Apple’s star has truly risen over the last two decades. Despite being considered a niche brand throughout most of the ‘90s, the company has gone on to become one of the world’s foremost tech giants. While it’s easy to see why so many people prefer Macs to traditional Windows PCs, it’s worth noting that the former is by no means flawless.
In fact, as many Mac owners have discovered, these computers are not invulnerable to slowdown. As is the case on Windows PCs, slowdown occurs on Macs for a variety of reasons. Fortunately, many of these reasons are easy to identify and remedy.
You Lack Hard Disk Space
The less free space on your hard disk, the slower your Mac – or any computer, for that matter – is liable to run. Unfortunately, many of us tend to ignore space issues until our drives are completely full.
On the flipside, staying on top of this issue and keeping a watchful eye on available disk space can be a boon to the performance speed of your Mac.
Whenever you notice your hard disk is within a few gigabytes of reaching capacity, take care to delete any files you no longer need and relocate files you wish to keep but have no immediate need for to an external hard disk.
Dedicated disk cleaning software can also serve you well in this endeavor. As the name suggests, these programs are designed to keep hard disks uncluttered and computers running as efficiently as possible.
For example, Cleaner One Pro is able to effectively free up disk space by removing unneeded files in a timely manner. Furthermore, this convenient, user-friendly program can also help keep your Mac in order by meticulously managing your apps.
You Have a Virus
It was once widely believed that Macs were immune to viruses. In fact, this supposed immunity was often to distinguish Apple computers from traditional Windows-based PCs. However, as Macs (and Apple products in general) has risen in prominence, many virus developers took note and tailored their creations accordingly.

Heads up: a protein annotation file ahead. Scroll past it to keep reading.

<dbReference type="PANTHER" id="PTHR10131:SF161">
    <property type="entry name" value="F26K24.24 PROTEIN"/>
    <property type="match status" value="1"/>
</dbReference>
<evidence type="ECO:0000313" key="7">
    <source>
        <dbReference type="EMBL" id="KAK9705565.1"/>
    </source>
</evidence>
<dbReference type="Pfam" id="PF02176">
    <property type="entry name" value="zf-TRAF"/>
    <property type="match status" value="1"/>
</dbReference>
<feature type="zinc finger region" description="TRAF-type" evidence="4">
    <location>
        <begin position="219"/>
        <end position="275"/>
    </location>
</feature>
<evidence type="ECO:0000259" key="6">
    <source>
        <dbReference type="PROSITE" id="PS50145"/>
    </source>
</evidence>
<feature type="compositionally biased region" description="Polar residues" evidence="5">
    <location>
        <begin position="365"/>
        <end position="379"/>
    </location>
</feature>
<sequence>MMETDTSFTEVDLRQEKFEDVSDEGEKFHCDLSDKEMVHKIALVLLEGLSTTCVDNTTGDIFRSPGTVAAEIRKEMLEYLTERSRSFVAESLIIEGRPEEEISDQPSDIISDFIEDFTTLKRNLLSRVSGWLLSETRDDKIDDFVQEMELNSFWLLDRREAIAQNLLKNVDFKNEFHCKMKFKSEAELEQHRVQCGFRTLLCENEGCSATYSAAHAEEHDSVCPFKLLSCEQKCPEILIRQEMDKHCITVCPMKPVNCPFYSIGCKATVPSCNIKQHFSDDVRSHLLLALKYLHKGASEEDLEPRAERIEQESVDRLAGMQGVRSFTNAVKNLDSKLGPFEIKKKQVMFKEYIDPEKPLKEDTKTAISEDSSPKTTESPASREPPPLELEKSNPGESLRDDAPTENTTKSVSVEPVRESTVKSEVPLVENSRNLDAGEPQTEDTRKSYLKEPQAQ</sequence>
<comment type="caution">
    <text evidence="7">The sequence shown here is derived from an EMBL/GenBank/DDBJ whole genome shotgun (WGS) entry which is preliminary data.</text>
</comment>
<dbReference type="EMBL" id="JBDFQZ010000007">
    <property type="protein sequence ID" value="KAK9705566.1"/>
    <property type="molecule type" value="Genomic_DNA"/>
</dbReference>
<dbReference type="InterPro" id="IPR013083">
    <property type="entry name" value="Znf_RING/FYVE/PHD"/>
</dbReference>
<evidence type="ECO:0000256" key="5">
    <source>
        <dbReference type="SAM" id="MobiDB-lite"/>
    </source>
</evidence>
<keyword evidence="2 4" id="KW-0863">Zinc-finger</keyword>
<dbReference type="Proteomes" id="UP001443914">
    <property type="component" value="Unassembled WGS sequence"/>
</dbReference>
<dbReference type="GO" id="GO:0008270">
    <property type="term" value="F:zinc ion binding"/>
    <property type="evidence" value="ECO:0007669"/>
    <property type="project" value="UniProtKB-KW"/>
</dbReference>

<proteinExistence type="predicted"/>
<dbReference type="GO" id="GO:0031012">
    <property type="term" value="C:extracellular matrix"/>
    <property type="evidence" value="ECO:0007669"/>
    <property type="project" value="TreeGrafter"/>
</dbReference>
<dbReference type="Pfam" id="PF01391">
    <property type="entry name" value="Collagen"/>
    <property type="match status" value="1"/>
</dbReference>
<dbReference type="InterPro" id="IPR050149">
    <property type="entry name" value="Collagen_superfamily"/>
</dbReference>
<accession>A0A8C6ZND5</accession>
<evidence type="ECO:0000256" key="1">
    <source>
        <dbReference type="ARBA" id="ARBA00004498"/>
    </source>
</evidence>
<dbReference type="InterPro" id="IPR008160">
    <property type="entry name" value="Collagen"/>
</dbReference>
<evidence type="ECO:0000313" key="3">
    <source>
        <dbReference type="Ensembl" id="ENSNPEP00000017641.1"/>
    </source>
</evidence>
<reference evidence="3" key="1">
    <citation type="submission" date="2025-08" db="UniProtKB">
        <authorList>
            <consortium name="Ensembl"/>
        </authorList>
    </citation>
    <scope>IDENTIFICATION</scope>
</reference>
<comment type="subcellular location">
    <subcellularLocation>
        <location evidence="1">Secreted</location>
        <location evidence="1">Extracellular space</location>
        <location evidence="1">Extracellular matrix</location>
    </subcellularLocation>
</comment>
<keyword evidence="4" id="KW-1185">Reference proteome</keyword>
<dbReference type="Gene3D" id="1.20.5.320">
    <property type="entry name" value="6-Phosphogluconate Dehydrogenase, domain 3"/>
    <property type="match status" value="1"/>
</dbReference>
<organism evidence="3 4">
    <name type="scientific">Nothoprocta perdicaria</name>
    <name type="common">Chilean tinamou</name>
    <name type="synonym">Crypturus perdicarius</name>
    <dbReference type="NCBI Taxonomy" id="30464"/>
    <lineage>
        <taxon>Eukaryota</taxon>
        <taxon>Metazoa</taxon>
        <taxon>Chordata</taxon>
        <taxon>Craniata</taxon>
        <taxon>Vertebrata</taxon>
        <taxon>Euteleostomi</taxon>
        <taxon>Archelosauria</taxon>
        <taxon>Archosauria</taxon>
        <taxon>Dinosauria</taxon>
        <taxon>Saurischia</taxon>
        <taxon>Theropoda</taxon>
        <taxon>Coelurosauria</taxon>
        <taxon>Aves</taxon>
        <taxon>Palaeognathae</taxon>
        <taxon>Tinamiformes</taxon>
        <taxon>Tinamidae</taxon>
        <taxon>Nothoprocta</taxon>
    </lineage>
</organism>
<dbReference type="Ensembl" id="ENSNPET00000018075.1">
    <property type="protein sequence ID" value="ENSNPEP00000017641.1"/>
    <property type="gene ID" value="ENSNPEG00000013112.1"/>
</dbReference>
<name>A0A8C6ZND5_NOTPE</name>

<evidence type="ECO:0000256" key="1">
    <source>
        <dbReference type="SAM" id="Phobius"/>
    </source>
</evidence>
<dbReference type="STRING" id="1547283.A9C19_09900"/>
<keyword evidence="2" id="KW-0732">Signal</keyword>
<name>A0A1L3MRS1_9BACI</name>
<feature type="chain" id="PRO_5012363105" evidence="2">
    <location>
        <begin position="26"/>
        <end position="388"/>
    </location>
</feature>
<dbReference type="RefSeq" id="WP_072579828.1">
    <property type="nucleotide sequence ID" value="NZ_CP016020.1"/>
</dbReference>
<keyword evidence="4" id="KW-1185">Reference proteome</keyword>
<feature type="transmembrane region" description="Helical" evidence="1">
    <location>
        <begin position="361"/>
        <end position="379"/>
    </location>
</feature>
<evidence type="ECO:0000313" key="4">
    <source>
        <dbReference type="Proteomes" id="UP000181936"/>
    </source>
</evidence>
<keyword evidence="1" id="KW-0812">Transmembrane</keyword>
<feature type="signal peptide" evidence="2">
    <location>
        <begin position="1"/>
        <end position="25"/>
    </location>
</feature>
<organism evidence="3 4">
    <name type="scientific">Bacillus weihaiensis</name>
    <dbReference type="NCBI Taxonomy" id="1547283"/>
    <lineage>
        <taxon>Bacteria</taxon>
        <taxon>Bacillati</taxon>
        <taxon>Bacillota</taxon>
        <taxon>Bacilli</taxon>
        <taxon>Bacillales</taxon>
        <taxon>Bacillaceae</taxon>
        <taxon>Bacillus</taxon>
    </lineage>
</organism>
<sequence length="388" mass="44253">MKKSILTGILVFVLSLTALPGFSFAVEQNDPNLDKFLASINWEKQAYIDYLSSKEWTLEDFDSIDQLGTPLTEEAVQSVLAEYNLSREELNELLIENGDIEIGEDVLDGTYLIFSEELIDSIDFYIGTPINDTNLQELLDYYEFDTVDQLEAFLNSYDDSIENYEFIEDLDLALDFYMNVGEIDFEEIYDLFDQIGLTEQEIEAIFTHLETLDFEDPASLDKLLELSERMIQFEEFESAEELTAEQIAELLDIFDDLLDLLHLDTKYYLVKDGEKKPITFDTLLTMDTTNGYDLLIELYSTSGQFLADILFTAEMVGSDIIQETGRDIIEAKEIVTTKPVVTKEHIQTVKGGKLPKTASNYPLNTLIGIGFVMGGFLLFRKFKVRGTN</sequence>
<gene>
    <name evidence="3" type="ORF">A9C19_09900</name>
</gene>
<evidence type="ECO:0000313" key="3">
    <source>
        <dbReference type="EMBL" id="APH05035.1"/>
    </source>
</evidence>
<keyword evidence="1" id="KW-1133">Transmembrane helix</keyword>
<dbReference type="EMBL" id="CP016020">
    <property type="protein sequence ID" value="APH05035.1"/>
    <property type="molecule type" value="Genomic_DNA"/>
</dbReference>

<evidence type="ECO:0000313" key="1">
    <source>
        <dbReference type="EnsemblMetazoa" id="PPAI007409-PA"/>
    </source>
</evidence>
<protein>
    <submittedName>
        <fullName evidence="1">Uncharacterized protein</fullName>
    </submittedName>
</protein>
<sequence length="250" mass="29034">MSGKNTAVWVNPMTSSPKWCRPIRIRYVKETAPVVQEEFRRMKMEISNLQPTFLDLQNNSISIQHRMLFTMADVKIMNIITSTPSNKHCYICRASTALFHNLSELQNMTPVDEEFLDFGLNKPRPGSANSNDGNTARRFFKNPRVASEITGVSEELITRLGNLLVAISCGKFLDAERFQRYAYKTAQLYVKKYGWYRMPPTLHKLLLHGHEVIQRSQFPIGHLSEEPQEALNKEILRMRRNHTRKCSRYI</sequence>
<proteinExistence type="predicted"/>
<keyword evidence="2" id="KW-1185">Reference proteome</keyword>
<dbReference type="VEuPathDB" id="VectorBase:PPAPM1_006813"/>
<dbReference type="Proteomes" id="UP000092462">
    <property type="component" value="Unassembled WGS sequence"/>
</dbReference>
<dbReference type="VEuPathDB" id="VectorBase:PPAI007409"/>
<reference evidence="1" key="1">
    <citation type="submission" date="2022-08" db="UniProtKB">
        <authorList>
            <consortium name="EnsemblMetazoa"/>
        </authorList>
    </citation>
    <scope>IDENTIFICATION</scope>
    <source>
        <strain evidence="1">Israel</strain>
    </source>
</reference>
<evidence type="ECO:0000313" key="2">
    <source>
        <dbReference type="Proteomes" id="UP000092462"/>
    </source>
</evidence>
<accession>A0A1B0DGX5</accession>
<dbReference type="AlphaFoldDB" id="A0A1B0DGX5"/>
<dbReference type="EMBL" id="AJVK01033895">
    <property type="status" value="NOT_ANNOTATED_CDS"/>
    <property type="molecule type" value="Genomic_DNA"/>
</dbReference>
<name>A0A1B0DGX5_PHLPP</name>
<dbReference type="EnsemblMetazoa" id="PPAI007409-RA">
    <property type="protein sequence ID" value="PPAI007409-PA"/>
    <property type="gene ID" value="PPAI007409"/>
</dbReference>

Additionally, as of 2019, malware threats for Mac computers outpaced those for Windows PCs. The simple fact of the matter is that owning a Mac does not mean you can let your guard down when it comes to viruses.
You can help keep your Mac virus-free by installing dedicated antivirus software. These days, virtually every security-focused software developer creates programs for Macs, and you’d do well to outfit your computer with one.
The right security program will work in tandem with macOS’s security properties to provide you with a dual-tiered defense against viruses, malware and other cyberthreats.
You Haven’t Installed Important Updates
Although a fair number of us have a tendency to place updates on the backburner, many of them are designed with improved speed and efficiency in mind. So, the next time you receive an update notice for macOS or any of your apps, you’d do well to install any available updates posthaste.
Not only can this help your Mac run more efficiently, it can help protect it from a growing assortment of cyberthreats. Since updates are often created as a response to brand-new threats, you’re essentially placing your cybersecurity at risk by refusing to install them.
Apps Are Using Too Much System Memory
While some apps consume miniscule amounts of system memory, others can gobble it up, thereby slowing down your Mac’s performance speed. Additionally, running too many apps at once is likely to have a similar effect.
With this in mind, keep a watchful eye on how many nonessential apps you keep running in the background, and take care to close any programs you’re not currently using. Furthermore, make sure to limit the number of apps your Mac automatically opens upon starting up.
A Mac computer that’s fresh out of the box is practically guaranteed to run like a dream. However, as is the case with all computers, its performance is liable to slow down over time due to a variety of factors. Luckily, slowdown is reversible in most cases and is often much easier to fix than many people think.
So, if your Mac’s performance speed has undergone a noticeable slowdown, there are a number of simple measures you should take before taking the computer in for repairs or considering a replacement.